Wednesday, November 23, 2005

Trust power of bilingualism

“Where bilingual education has failed, it has failed mainly because affluent Americans do not want to use
their tax dollars to support a high-quality education for the poor.”

Posted on Tue, Nov. 22, 2005

From: The Tribune (San Luis Obispo)
By Johanna Rubba

Once again, Victor Davis Hanson (Commentary, Nov. 20)
pontificates beyond his area of expertise, declaring
English "our common bond" and claiming bilingual
education "eroded first-generation immigrants'
facility in English."

He also makes the typical, right-wing appeal to the
non- existent "good old days" in referring to the "the
inclusivity that once worked" prior to the 1960s.
Those were the days when blacks were restricted to
inferior schools, neighborhoods and jobs; Jews were
not welcome at posh country clubs; and more than half
the population, viz., women, were acceptable in the
workforce as long as they did not aspire to men's jobs
and accepted sexual comments and advances from their
bosses. Very inclusive.

All of these people spoke English. Blacks and whites
shared English in the South for hundreds of years, but
the bondage of slavery seems to have trumped the
"bond" of a common language. Speaking English did not
help Irish immigrants in the 19th century, who
suffered serious discrimination, in large measure
because they were Catholic. Oh, and the sovereign
against whom American colonists revolted in the 1770s
spoke ... English. Language certainly can be a common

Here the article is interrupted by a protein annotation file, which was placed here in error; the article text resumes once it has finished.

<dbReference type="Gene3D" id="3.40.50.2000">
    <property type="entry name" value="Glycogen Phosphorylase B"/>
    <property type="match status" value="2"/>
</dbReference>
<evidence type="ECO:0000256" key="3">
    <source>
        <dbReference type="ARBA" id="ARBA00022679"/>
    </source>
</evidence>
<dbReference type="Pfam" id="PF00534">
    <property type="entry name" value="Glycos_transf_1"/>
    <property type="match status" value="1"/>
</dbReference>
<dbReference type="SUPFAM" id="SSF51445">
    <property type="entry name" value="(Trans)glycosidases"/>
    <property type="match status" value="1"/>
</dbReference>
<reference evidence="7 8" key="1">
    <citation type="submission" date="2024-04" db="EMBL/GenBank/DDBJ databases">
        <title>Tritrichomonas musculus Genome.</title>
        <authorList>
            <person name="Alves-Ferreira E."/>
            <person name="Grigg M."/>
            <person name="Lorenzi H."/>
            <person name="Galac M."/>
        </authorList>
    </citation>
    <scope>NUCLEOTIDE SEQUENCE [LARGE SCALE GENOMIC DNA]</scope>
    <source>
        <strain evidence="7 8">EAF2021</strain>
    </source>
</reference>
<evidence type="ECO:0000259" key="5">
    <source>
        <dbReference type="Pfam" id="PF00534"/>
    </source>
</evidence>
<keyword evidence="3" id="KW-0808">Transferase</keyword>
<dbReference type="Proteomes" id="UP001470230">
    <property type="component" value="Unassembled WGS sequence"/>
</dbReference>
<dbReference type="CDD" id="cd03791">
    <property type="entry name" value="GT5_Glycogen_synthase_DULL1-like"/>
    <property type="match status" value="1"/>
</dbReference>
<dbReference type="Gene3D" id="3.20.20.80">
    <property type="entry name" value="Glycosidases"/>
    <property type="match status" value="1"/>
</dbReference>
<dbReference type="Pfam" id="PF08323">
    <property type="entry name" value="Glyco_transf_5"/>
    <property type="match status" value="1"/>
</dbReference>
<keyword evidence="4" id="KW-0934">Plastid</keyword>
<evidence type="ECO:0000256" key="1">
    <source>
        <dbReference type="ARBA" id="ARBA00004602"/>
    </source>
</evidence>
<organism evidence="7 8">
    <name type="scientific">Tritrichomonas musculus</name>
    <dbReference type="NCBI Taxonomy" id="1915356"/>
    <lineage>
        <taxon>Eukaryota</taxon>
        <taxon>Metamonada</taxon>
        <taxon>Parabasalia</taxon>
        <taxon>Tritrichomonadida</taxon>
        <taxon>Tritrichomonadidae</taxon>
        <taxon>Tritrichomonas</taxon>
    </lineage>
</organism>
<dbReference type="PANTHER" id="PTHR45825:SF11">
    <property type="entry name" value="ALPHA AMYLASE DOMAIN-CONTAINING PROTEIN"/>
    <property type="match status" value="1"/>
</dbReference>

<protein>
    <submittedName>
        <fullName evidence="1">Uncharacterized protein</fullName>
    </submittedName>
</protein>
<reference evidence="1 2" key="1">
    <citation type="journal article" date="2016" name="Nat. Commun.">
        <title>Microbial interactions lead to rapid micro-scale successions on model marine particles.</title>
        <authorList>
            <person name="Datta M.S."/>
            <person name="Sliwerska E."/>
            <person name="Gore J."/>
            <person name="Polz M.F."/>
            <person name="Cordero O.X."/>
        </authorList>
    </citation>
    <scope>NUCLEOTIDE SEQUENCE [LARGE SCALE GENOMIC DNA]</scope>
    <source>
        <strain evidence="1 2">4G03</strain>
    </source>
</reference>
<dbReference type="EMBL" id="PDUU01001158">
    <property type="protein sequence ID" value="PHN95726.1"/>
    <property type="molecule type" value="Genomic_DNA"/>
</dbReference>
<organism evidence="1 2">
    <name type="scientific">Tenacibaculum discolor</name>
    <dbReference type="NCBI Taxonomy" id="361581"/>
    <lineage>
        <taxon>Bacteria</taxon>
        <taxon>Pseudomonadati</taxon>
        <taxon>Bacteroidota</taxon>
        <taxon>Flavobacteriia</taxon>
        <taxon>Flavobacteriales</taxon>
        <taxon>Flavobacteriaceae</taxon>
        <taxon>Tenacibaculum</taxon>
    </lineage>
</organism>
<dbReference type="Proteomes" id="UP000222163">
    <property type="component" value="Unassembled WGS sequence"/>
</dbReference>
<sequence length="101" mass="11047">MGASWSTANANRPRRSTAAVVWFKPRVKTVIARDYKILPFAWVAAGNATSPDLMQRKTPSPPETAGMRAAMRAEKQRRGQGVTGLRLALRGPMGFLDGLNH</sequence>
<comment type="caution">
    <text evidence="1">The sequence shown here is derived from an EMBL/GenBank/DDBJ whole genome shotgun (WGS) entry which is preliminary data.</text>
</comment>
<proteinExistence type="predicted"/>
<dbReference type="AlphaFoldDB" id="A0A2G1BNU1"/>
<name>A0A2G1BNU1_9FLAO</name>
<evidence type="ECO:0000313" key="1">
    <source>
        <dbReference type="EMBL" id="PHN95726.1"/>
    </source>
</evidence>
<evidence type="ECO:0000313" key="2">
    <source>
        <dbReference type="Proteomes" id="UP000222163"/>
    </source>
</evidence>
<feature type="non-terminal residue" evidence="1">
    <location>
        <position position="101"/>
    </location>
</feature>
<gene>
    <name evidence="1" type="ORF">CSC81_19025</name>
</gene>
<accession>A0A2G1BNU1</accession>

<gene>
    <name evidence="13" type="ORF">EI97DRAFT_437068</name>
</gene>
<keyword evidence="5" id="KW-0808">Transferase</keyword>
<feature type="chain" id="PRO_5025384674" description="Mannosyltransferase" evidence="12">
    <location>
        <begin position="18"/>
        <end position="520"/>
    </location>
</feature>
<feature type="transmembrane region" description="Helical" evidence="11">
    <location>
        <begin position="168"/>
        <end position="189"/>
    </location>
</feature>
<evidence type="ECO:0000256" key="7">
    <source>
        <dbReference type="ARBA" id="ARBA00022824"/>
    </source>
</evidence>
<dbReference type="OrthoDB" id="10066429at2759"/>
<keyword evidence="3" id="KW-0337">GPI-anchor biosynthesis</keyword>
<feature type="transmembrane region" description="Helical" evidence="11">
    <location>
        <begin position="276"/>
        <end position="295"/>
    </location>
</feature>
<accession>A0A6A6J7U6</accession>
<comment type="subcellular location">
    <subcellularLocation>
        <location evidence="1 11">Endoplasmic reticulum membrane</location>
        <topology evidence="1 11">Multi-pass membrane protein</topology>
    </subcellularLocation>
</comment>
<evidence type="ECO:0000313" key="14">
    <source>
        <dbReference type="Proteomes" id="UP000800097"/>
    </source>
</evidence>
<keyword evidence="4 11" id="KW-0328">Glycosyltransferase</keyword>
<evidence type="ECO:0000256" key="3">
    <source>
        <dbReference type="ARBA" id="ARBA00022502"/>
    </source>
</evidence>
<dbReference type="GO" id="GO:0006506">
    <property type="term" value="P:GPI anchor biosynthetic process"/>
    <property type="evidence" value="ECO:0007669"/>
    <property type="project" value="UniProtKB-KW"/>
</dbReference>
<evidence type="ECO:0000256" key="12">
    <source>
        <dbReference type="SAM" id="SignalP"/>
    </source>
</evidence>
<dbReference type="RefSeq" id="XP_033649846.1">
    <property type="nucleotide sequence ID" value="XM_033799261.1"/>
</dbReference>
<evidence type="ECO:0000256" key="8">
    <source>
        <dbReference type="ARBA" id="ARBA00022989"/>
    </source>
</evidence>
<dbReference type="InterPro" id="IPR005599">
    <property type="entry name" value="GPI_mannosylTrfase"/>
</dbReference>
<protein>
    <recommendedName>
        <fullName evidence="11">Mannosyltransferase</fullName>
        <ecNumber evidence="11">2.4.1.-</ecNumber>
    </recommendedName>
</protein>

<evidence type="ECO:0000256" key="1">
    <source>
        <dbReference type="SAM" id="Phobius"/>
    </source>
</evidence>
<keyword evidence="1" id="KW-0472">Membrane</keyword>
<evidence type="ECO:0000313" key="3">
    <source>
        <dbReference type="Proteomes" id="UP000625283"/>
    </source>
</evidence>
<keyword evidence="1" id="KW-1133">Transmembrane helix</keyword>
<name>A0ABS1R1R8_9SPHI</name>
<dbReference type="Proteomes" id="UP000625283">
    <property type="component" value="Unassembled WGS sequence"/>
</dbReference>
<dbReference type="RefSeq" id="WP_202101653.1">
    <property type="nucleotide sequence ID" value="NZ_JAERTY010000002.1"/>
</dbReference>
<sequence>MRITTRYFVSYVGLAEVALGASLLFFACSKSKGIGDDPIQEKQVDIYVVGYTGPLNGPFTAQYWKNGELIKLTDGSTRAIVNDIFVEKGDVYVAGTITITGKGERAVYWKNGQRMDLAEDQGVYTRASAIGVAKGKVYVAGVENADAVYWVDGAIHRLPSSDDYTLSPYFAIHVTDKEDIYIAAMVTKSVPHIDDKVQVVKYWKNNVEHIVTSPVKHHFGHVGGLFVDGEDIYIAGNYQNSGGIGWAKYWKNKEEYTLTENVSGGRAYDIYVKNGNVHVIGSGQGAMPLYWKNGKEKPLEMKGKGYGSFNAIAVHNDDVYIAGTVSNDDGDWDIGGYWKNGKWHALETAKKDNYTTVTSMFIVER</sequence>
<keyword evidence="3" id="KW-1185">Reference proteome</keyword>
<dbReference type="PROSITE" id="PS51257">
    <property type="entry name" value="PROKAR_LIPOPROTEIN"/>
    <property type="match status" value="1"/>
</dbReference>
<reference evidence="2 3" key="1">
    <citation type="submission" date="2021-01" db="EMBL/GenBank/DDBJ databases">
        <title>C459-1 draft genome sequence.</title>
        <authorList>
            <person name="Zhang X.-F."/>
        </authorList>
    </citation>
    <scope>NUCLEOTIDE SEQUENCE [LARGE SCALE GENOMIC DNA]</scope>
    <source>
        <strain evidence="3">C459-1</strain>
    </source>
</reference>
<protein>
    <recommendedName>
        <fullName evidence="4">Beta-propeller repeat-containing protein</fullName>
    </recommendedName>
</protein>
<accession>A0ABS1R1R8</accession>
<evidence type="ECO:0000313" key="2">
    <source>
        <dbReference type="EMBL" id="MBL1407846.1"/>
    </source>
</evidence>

bond, but that bond is easily overridden by divisive
forces such as racism, sexism and religious

Hanson refers to Quebec, perhaps with the strife
between French and English speakers in mind.
Language-based strife generally arises when those in
power suppress a language. The English imposed
restrictions on French in Quebec long before the
Quebecois turned the tables; strife in Sri Lanka,
eastern Turkey and apartheid in South Africa resulted
partly or mainly from language oppression (remember
the Soweto massacre, in which white South Africans
shot and killed children who were marching for the
right to be schooled in a language they understood).

Immigrants come to America because they share values
like economic opportunity, freedom of speech and
religion and a superior education for their children
(sadly, only some reap these benefits). The great
majority of immigrants want to learn English and want
their children to learn English. Historically, the
languages of immigrant groups cease to be used by
those groups by the third generation born on American
soil; the current wave is following suit.

Where bilingual education has failed, it has failed
mainly because affluent Americans do not want to use
their tax dollars to support a high-quality education
for the poor. Bilingual education comes in many forms,
and there are forms that work: resource-intensive
programs that give children five to seven years to
master English while cultivating academic proficiency
in their native language. Tell me who has better
potential for "economic security" in today's global
economy -- a monolingual person or someone literate
and fluent in two or more languages? Isn't there a
certain irony in the fact that we encourage or require
middle-class children to study a second language in
high school or college, but we do our best to
discourage bilingualism in immigrant children?

I recommend that Mr. Hanson consult the large body of
scholarly research by language experts on bilingual
education and language policy. An excellent resource
is James Crawford's substantial Web site, including
the page "Ten Common Fallacies About Bilingual
Education" (
/crawford01.html) and the site "The Effectiveness of
Bilingual Education," hosted by the Center for Applied
Linguistics, (
He will then have standing to express an opinion on
these issues.
Johanna Rubba is associate professor of linguistics at
Cal Poly.

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